Why Finland Has the Best Education System in the World

Finland Best Education System

Finland’s education system has topped global rankings for years as one of the leading models in the world. Their approach focuses heavily on customization, creativity, and providing equal opportunities for all students to reach their potential.

So what makes Finland’s school system consistently outperform schools across Europe, Asia and the United States? Keep reading to learn what sets their K-12 education model apart and why it deserves its reputation as #1.

From prioritizing playtime over standardized tests to training highly qualified teachers that receive ongoing support, it’s clear Finland’s common sense practices pay off. Students enjoy higher levels of health, engagement and life satisfaction compared to peers abroad.

Finland also stands out by deliberately reducing education inequality. They offer free meals, learning materials, healthcare and counseling services so all families can send kids to school ready to learn without financial barriers.

Low-Stress, Customized Learning

A major appeal of Finland’s school system is their emphasis on keeping academic pressure low so students can learn at their own pace. Instead of standardized testing, teachers receive autonomy in customizing curriculum based on the strengths and needs of the children in their classroom.

There are no mandated statewide tests that all students must pass to progress each year. Each school designs their own assessments, focusing on formative tests that guide teaching rather than punish struggling students. Kids also get frequent breaks for relaxation and creative play, preventing the burnout often seen in other top-performing countries.

The typical school day runs just 4-5 hours long, spares lots of time for recreation, and limits homework. This well-balanced approach allows kids more time to play, socialize, rest and ultimately enjoy childhood.

By catering to each child’s talents, Finnish schools nurture creativity and collaboration versus overly competitive atmospheres. There are no elite gifted programs or remedial level classes that separate students by ability. The small class sizes also allow more individualized attention.

Highly-Trained and Supported Teachers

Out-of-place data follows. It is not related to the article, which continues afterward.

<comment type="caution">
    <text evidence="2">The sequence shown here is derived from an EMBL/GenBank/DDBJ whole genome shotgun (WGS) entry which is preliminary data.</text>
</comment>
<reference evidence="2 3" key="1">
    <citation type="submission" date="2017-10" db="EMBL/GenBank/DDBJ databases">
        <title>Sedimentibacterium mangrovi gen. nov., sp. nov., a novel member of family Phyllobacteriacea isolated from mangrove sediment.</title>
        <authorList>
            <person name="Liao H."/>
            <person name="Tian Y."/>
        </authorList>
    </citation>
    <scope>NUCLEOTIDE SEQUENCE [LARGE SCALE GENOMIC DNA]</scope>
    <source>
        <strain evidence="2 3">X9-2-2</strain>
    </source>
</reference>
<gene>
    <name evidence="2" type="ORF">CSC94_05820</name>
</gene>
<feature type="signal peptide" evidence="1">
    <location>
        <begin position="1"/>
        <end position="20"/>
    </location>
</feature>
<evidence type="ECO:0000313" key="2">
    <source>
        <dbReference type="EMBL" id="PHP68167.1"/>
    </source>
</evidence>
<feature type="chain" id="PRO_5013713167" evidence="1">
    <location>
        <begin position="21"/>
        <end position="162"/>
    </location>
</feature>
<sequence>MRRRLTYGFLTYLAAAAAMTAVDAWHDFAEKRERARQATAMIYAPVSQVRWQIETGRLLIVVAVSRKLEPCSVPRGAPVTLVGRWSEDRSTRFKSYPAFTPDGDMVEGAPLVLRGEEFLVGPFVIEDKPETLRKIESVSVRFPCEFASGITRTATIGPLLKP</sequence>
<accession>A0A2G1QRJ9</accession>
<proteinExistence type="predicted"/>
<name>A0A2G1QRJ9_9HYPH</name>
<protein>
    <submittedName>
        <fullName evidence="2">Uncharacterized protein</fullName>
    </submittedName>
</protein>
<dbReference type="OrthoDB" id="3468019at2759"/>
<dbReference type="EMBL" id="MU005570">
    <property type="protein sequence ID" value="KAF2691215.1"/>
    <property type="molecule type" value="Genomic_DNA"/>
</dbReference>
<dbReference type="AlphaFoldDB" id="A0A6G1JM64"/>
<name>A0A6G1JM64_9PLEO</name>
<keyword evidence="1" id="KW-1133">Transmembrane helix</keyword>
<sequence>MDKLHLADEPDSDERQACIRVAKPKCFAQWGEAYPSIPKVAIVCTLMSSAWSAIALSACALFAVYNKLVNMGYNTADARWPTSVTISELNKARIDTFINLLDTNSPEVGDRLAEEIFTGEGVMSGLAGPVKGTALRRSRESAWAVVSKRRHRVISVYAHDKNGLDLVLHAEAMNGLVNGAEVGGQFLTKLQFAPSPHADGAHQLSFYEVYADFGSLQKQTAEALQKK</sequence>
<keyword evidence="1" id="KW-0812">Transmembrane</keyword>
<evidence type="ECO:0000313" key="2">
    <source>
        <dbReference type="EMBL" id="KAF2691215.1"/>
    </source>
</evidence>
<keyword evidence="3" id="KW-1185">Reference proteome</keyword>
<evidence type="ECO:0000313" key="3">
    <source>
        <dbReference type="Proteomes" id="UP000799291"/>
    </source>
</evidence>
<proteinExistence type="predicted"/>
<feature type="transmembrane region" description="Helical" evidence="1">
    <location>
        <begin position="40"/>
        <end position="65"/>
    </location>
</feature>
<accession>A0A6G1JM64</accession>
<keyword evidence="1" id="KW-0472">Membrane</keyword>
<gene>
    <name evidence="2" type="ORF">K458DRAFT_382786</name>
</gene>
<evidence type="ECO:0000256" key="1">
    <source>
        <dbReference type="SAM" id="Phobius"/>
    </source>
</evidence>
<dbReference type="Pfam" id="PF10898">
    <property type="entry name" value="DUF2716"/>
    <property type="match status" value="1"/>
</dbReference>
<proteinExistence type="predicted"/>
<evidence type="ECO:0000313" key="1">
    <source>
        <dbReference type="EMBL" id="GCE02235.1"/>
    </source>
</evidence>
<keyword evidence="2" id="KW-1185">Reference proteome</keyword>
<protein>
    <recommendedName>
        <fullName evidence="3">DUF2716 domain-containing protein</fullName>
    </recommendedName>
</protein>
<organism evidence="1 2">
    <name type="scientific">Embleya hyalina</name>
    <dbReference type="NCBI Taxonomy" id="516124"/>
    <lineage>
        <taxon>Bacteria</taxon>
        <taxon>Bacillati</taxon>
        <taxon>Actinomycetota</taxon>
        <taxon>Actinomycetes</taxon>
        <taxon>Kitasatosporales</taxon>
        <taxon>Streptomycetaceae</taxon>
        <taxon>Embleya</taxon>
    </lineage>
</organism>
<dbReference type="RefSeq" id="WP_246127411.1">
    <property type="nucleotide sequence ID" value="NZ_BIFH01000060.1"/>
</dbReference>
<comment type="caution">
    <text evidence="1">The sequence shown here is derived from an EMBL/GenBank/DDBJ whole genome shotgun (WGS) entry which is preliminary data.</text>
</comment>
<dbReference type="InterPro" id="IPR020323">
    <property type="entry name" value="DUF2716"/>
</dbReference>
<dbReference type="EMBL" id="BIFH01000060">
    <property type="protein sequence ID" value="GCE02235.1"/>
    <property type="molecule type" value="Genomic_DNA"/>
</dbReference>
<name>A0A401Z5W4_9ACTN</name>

What sets Finnish teachers apart is the rigorous preparation they complete to earn certification, coupled with the high level of ongoing support they receive. Teachers attain master’s degree-level training entirely free of charge, even receiving a salary during the last two years while working in teaching labs attached to universities.

The programs emphasize pedagogy, child development, collaboration, adapting lessons to student needs, and getting practical experience before having one’s own classroom. With this clinical element prioritized, only about 10% of applicants get accepted yearly.

The training invests heavily in equipping teachers to spot and properly assist students who have learning difficulties or emotional issues that may interfere with academics. Special needs and inclusion practices are central parts of teacher education.

Once working in schools, educators enjoy continued career development opportunities and elevated community status. Instead of being bogged down by administrative burdens, Finnish teachers receive a high degree of autonomy and input when it comes to designing lessons, assessing students, and tailoring how they teach. There is also ample common planning time to collaborate with colleagues.

With superb training, ongoing growth opportunities and public support, talented individuals flock to the teaching profession in Finland. In turn, students reap the benefits of having passionate, highly-skilled teachers guiding their development.

Equality and Accessibility

Equity in education stands out as another hallmark of the Finnish model. Regardless of socioeconomic status, gender, abilities or background, every student receives free tuition, textbooks, transportation, meals, medical care, counseling and other services that promote inclusion.

Providing this high degree of access removes roadblocks that prevent students coming school ready to thrive. With basic needs fulfilled and support in place, teachers can better identify and assist children requiring extra help.

Instead of ability grouping that segments students into rigid tracked programs, Finnish schools use an inclusive model that educates 95-98% of all children in the same classroom. Those with minor disabilities or learning difficulties receive necessary accommodations while remaining with regular peers for a sense of belonging. Only the most severely impaired get assigned aides or transferred special schools.

With this unified mainstreaming method coupled with back-end equalization of resources, Finland achieves some of the smallest gaps in performance attributed to wealth inequality. Students routinely outpace international averages for standardized tests in reading, science and math across various demographic groups.

You see far less variances between native Finns and immigrant children or major urban and rural regions. Schools consistently help students overcome socioeconomic hurdles to thrive rather than cementing advantage.

Emphasis on Real-World Skills